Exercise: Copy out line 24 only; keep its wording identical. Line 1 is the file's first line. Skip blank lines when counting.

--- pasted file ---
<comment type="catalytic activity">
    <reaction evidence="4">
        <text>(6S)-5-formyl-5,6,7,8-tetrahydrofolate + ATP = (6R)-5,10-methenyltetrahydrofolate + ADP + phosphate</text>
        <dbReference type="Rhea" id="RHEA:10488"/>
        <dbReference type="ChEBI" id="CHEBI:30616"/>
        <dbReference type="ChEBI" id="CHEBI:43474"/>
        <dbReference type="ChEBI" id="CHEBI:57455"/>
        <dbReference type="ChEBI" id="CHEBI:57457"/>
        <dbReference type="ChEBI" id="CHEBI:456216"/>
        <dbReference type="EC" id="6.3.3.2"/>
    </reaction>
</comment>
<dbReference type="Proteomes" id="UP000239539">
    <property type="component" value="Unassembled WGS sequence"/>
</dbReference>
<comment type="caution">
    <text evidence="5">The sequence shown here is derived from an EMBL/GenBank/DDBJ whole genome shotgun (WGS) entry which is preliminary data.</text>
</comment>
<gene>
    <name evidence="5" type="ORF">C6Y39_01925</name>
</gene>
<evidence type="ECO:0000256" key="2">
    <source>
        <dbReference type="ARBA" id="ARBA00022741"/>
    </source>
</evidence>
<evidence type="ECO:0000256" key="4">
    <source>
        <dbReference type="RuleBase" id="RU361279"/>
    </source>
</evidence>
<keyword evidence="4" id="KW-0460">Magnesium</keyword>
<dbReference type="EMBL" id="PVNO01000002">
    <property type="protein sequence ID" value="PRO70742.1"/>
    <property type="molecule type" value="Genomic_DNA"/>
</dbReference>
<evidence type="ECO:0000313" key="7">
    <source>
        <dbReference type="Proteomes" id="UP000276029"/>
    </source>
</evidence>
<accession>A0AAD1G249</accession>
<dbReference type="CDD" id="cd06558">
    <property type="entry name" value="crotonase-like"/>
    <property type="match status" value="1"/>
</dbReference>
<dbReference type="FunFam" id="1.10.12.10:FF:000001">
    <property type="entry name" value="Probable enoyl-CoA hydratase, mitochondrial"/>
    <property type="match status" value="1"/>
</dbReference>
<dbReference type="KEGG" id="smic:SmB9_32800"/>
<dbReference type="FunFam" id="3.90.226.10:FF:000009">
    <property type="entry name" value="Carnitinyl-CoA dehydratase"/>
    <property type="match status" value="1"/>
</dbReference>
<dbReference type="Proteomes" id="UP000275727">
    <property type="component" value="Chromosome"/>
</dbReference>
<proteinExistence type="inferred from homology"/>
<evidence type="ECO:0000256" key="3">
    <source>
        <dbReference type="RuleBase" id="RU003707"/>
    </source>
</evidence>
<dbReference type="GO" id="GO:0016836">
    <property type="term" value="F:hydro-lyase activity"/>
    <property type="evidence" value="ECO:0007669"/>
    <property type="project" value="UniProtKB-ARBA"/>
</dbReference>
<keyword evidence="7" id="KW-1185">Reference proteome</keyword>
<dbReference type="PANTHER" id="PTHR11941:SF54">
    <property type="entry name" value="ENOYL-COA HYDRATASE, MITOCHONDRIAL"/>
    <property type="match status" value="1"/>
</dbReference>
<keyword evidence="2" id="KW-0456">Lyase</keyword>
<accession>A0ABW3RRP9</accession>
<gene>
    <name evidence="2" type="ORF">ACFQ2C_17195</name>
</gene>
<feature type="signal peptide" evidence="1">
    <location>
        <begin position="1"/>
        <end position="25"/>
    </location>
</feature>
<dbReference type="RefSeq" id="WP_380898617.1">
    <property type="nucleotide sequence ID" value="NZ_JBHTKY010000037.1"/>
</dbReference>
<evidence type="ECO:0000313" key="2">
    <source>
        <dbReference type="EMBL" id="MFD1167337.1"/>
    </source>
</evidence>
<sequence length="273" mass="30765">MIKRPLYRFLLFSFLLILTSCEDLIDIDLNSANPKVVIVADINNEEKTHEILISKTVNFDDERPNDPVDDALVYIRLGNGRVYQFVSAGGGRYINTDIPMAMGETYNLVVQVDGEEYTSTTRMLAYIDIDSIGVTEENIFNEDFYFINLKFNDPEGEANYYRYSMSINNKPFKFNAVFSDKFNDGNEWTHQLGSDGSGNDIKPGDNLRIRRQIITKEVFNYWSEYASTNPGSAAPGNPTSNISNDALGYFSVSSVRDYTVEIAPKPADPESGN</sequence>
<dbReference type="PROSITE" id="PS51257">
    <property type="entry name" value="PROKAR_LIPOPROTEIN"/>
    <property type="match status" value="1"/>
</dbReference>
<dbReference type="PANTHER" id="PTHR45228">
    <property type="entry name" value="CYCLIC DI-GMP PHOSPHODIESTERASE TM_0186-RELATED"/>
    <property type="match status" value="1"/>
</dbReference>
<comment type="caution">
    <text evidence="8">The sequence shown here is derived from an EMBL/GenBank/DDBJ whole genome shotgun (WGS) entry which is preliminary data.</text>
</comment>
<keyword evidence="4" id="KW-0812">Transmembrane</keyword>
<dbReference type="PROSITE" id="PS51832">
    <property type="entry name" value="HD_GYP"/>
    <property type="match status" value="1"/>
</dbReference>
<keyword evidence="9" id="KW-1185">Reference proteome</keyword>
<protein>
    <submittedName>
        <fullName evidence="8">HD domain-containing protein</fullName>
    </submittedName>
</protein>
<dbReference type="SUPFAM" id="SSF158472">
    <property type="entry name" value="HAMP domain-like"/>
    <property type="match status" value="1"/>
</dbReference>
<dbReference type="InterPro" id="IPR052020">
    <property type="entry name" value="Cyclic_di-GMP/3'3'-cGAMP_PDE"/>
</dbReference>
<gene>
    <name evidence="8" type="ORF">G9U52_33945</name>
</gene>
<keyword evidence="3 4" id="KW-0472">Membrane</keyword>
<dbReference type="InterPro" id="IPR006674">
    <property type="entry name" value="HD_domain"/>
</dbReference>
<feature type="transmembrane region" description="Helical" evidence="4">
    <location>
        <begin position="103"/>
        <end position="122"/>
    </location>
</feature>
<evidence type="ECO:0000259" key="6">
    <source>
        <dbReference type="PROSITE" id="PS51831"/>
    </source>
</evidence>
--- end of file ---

        <dbReference type="ARBA" id="ARBA00022741"/>